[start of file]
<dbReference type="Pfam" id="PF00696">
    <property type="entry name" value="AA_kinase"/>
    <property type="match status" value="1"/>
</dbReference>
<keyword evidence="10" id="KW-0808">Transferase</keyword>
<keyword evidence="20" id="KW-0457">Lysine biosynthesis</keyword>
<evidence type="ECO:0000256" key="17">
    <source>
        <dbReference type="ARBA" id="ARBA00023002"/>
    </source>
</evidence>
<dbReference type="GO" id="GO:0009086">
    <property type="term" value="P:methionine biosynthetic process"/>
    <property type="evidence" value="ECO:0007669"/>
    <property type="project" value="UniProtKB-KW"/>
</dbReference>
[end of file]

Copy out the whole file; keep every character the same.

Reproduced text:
<dbReference type="Pfam" id="PF00696">
    <property type="entry name" value="AA_kinase"/>
    <property type="match status" value="1"/>
</dbReference>
<keyword evidence="10" id="KW-0808">Transferase</keyword>
<keyword evidence="20" id="KW-0457">Lysine biosynthesis</keyword>
<evidence type="ECO:0000256" key="17">
    <source>
        <dbReference type="ARBA" id="ARBA00023002"/>
    </source>
</evidence>
<dbReference type="GO" id="GO:0009086">
    <property type="term" value="P:methionine biosynthetic process"/>
    <property type="evidence" value="ECO:0007669"/>
    <property type="project" value="UniProtKB-KW"/>
</dbReference>